After lunch, the pitch sessions began. Apparently people really wanted to visit with me about their manuscripts because I didn't get a break all afternoon, and, although we were scheduled to be finished before 5:00, I was able to leave at 5:10. I enjoyed meeting and visiting with so many writers. Some, well, most were nervous and had never pitched a project before. I tried to make they comfortable enough that they lost some of their fear. Some of the manuscripts sound very interesting. According to my notes, 25 writers pitched to me that afternoon.

         Author Steve Berry was the keynote speaker at the Friday Famous Authors Banquet. For some reason, my camera wouldn't take shots very far away, and the pictures I took made Steve and Bill Burnhardt, who introduced his friend, appear as demons or something. Needless to say, I deleted those shots. However, I did get a couple good ones of the people close to me, such as Jen Nipps and Sally Jadlow.

             Later that evening, several people held "buzz" sessions, where authors and speakers held discussion groups in their suites or in other locations in the hotel. I went to bed.

             Saturday morning began with another delicious breakfast and then another round of taking pitches. I needed to help finalize the silent auction, so I only took pitches until nearly 11:00 AM, but I had 16 writers speak with me.

             Jacque and I picked up the bidding sheets for each "basket" at exactly 11:00, the posted deadline. We took the sheets to our room in order to have quiet while we figured who had the highest bids and to add up the total bids. Then we returned to the atrium to wait for people to come pay for their purchase or purchases. We had a deadline for people to pay. If they hadn't paid by 12:15, the basket could be bought by anyone for the amount bid. In years past, maybe one or two were left. This year we had 10 baskets not claimed by the deadline. We waited a few more minutes. Jacque went to the hotel restaurant and announced we were going to sell the remaining baskets, if anyone had bid, they needed to check and claim quickly. To make a long story short, we did sell all 10, but we were running short of time. I had to be in my session by 1:30. I'm delighted to say BasketWars brought in $930 for scholarships and to help bring us speakers for next year.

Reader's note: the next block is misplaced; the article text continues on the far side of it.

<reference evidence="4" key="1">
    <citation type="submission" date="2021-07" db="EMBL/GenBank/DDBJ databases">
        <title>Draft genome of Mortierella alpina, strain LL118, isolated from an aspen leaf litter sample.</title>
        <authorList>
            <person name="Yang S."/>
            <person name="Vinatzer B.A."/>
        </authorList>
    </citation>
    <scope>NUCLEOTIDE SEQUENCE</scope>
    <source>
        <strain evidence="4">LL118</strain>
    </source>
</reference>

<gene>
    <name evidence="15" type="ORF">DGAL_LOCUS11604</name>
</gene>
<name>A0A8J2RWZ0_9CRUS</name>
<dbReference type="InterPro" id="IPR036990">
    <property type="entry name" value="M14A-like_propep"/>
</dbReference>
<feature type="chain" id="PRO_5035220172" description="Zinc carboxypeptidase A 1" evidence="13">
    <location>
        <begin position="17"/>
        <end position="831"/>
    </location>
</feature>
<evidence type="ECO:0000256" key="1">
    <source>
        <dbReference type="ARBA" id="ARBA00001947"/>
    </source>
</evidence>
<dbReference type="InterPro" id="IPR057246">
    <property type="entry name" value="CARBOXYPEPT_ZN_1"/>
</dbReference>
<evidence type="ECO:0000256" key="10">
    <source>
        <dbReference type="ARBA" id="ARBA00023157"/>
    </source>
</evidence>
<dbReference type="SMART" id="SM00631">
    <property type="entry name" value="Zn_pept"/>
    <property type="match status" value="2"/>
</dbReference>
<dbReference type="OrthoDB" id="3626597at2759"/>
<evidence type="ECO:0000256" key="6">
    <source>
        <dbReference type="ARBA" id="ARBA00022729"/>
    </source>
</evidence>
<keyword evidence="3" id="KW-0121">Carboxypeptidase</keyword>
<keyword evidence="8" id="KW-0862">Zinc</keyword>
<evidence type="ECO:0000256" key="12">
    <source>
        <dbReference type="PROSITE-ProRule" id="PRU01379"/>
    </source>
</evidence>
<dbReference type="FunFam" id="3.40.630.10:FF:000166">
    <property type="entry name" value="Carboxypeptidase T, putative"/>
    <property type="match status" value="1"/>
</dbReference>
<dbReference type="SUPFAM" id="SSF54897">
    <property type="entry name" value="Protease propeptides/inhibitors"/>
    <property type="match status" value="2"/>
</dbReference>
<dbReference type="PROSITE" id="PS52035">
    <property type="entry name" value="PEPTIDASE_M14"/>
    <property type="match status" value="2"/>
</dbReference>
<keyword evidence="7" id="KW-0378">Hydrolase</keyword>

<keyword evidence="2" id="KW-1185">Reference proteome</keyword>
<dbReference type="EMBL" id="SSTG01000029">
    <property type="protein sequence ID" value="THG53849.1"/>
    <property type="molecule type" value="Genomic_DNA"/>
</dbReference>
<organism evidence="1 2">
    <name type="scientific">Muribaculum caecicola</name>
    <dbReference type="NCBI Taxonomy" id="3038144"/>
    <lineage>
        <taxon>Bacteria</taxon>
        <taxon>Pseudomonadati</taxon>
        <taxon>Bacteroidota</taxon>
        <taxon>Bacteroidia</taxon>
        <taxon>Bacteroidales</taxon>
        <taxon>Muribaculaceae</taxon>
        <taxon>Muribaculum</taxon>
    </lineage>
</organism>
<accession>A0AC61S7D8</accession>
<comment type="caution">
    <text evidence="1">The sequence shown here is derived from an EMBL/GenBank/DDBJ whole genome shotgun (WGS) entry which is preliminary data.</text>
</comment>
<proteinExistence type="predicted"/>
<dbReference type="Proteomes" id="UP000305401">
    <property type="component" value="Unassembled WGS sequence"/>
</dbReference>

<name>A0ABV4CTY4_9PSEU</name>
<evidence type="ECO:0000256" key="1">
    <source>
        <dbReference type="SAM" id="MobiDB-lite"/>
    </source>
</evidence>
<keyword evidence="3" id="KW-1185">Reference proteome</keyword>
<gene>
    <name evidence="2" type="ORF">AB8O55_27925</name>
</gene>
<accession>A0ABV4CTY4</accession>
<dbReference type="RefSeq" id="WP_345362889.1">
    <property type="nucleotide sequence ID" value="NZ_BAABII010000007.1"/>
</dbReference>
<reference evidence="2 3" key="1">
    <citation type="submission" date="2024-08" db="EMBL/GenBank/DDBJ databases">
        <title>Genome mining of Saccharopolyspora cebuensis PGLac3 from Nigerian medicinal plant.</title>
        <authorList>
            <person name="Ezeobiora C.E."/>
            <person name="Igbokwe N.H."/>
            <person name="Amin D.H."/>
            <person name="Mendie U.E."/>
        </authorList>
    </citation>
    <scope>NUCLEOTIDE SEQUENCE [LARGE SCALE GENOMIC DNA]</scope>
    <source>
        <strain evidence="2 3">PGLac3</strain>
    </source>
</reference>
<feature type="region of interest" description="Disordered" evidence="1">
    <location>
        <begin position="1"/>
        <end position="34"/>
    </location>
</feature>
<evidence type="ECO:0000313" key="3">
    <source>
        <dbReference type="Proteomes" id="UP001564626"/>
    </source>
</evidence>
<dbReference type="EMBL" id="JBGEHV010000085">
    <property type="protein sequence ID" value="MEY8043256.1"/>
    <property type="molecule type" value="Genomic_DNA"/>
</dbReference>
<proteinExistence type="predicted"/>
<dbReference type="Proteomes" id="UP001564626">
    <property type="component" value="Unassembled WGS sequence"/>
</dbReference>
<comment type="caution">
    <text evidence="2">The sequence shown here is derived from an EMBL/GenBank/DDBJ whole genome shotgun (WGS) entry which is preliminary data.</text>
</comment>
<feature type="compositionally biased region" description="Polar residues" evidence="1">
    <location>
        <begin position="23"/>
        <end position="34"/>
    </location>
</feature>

Those who know me know I would rather be early than just on time or late. My session Submission Etiquette 101 was to begin at 1:30. I rushed into the room at most five minutes before I would start speaking. Whew. No pictures were taken of the session. Jacque and I were so rushed and flustered we neither one thought of my camera in my walker basket, and none of the "photographers" for the conference found their way to the workshop. Ohhh, my shining moment not caught on film, uh, in pixels. *laugh*

             From my session I went the room to rest a few minutes before the board and then general meetings. Our new slate of officers were elected: Linda Apple took office in December as president and has already begun work on next year's conference. The full slate of officers can be found on the OWFI website,

             The autograph party (a huge book signing with over 40 authors) began after the meetings. I had reserved space, and although few books were sold, I enjoyed visiting with people.

             After the "party," Jacque and I rushed to dress for the Saturday banquet, the BIG night. Winners of the competition's 33 categories would be announced.

              I did get some pictures of some of the people sitting at our table and a few others at the Saturday Awards Banquet. First, Linda Apple behind Dusty Richards and his wife. Then Mary and Mike Hinkle and Mary's sister Sarah. The next photo shows Horton Deakins and his wife, Claudia. After that is Horton and Bill VanOsdol.


     The photo to the right shows me with author Lenora Worth, Mary and Mike Hinkle

           Then, the highlight of my evening, Nita Bershears announced the 2nd place in the un-rhymed poetry category: "The Job" by Vivian Zabel. Jacque took the picture of Dusty Richards presenting me with the certificate and award check.